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Bulk vs On-Demand Products for Artists

Certain warehouse stores like Costco and Sam’s Club have an air about them. Not the smell of dollar-fifty hot dogs and free samples, but the air of big shelves and palettes of items in bulk. Ordering and selling items in bulk helps their business models by getting them products at cheaper prices, which they can sell for less than competitors while still turning a profit. 


If you’re not bored or hungry yet from that introduction, we’ll be exploring whether it’s worthwhile for artists to sell in bulk versus selling on-demand and in more limited numbers. It doesn’t matter whether you’re a textile artist, a painter, or sculptor–the principle still applies to all realms of art. Grab a hot dog and soda, and get ready to learn. 



On-Demand, Explained

This is the way most artists will sell, at least starting out. Art is produced with care, and often customized or tailored to the customer’s preference. Most artists will open a shop (whether online or brick and mortar) and sell their work there. Online options like Shopify and Etsy are particularly liked because artists don’t have to pay rent when they’re selling there, which is more conducive to beginner artists. 


For more bespoke products like textiles, paintings, and sculptures, on-demand might be the way to go. Products will take longer to produce and might be more expensive to make (hence why on-demand merchandise doesn’t do so well in the bulk approach to business). But the upside is that the mark-ups and profit are usually much higher, and the intimate connection with the consumer by selling them a unique product might lead to more brand loyalty. 


The Bulk Model, Explained

It can be a bit trickier to sell bulk art, because art tends to be more bespoke and unique. The bulk model can still be applied to several types of artwork though, including textiles and fabrics, printed designs, and simple jewelry designs and sculptures. Not everything can be mass-produced, particularly items like sculptures or paintings, which require multiple different types of materials and techniques to produce.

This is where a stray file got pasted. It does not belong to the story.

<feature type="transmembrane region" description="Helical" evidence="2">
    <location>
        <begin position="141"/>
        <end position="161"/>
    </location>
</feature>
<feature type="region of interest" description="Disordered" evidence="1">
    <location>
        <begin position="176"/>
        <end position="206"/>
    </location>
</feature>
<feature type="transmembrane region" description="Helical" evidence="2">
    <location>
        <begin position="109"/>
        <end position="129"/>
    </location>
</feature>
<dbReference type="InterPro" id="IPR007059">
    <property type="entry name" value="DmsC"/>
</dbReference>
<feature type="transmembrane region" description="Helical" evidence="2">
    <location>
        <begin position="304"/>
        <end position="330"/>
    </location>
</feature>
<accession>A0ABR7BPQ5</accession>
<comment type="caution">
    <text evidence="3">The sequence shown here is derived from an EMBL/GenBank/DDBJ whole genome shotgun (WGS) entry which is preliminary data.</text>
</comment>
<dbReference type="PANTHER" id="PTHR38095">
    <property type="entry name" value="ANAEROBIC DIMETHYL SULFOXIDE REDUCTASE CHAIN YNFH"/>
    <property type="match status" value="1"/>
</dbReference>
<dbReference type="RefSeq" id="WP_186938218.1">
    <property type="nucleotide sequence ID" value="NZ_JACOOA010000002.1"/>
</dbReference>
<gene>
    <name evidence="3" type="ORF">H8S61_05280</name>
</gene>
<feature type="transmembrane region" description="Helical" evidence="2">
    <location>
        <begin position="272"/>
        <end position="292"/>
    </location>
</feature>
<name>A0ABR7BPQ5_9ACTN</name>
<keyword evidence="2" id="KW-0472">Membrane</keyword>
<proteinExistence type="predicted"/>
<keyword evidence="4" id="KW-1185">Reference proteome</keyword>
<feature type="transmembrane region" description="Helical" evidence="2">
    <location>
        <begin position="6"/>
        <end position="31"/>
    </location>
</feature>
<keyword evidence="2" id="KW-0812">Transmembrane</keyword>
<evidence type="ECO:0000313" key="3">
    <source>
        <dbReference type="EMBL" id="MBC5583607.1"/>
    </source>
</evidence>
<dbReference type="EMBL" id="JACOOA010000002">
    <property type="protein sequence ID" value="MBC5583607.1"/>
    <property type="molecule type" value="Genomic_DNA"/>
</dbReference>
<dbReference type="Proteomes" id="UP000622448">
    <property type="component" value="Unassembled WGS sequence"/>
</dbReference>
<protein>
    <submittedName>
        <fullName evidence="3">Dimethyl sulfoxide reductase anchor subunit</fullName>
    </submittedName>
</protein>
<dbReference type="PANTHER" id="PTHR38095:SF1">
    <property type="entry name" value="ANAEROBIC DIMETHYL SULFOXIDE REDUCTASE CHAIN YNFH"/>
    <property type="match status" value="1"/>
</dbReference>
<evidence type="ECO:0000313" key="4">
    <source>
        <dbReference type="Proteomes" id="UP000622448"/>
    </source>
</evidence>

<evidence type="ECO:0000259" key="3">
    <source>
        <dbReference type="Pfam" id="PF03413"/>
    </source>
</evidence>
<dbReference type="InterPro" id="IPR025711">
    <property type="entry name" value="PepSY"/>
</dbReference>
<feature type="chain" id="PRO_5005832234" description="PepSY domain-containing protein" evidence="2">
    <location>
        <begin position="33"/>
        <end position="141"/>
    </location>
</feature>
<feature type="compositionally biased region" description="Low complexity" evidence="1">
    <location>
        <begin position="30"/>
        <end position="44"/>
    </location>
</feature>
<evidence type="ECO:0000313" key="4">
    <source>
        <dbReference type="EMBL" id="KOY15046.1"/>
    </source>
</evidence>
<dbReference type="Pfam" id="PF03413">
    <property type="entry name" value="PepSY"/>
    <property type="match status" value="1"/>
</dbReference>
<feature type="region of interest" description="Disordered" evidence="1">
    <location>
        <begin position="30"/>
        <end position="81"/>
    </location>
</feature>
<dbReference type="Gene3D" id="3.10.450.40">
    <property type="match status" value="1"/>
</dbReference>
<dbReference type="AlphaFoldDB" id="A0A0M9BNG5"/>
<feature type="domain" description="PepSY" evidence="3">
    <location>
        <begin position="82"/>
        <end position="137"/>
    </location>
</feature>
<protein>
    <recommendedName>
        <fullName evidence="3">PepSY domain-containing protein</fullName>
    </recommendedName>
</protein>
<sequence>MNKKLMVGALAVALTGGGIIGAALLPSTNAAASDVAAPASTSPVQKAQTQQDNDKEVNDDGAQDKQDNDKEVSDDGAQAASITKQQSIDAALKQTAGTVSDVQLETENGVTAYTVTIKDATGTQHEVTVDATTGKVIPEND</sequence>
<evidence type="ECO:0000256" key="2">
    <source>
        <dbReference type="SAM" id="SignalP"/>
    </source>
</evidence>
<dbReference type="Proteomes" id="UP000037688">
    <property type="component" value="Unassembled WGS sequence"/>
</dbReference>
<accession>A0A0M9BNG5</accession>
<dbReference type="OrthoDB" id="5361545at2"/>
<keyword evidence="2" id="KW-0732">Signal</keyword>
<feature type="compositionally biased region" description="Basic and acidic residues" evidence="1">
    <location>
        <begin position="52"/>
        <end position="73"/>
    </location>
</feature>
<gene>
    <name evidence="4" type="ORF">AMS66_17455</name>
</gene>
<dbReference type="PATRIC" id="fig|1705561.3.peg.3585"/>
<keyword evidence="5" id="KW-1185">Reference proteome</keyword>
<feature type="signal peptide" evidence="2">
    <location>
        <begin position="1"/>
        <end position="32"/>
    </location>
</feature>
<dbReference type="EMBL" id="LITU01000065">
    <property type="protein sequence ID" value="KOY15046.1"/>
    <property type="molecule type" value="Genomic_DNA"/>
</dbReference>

However, bulk items can be bought wholesale for much cheaper than custom pieces of art, and sold at a higher price. The quality, though, is often cheaper than handmade products. For example, you can mass produce textiles and tapestries and blankets for a reasonable price overseas, but the reality is that you may get what you pay for, and cheaper translates to an inferior product. The design or fabric itself may not hold up to much use, and be thrown out fairly soon. But when was the last time a thick blanket, hand-knitted by someone's grandmother, ever thrown out? 


You also need to have a lot of business ready to go if you want to sell in bulk. If you order a bunch of T-shirts or jewelry, but don’t have enough demand to snatch it up, you’ll be sitting on a bunch of unwanted inventory. It’ll end up just sitting there, and you’ll be forced to either dump it or sell it at a much lower price. That’s why artists–or really, any business owner–tend to not sell in bulk until they’re more established. 


So What Should You Do? 

Ultimately it comes down to what philosophy you’d like to follow, and if you have the demand for it. While some items are inherently limited in how much and how quickly they can be produced (for example, luxury jewelry, hand-woven textiles, ornate metal and glass sculptures), most art pieces can be produced in bulk too (like shirts, blankets, posters). In order to do this, you’ll need to find a supplier and manufacturer, which aren’t terribly hard to do online. 


Demand is the deciding factor here. You don’t want to open up a brand new store and fill it with mass-produced artwork only for nobody to buy it. It’s usually better to start off with a niche product that you sell on Etsy or at art festivals and trade shows (if this is something that interests you, we’ve talked about it in previous articles). As the demand picks up, then you can branch off into selling items in bulk if you can fill the orders. There’s less risk and overhead to deal with in the beginning, which is when you should work on forging your niche and branding. 


We hope that this was helpful for your business model! We love supporting and helping young artists, and wish you all the best on your journey. If you’re just starting out, you’re in for a long road, but as long as you love what you do, it will be so worth it! Keep learning and mastering your craft, and let the demand and dream take care of itself! For more information on our bulk or made on demand blankets for your business, please reach out to info@fiberart.com!


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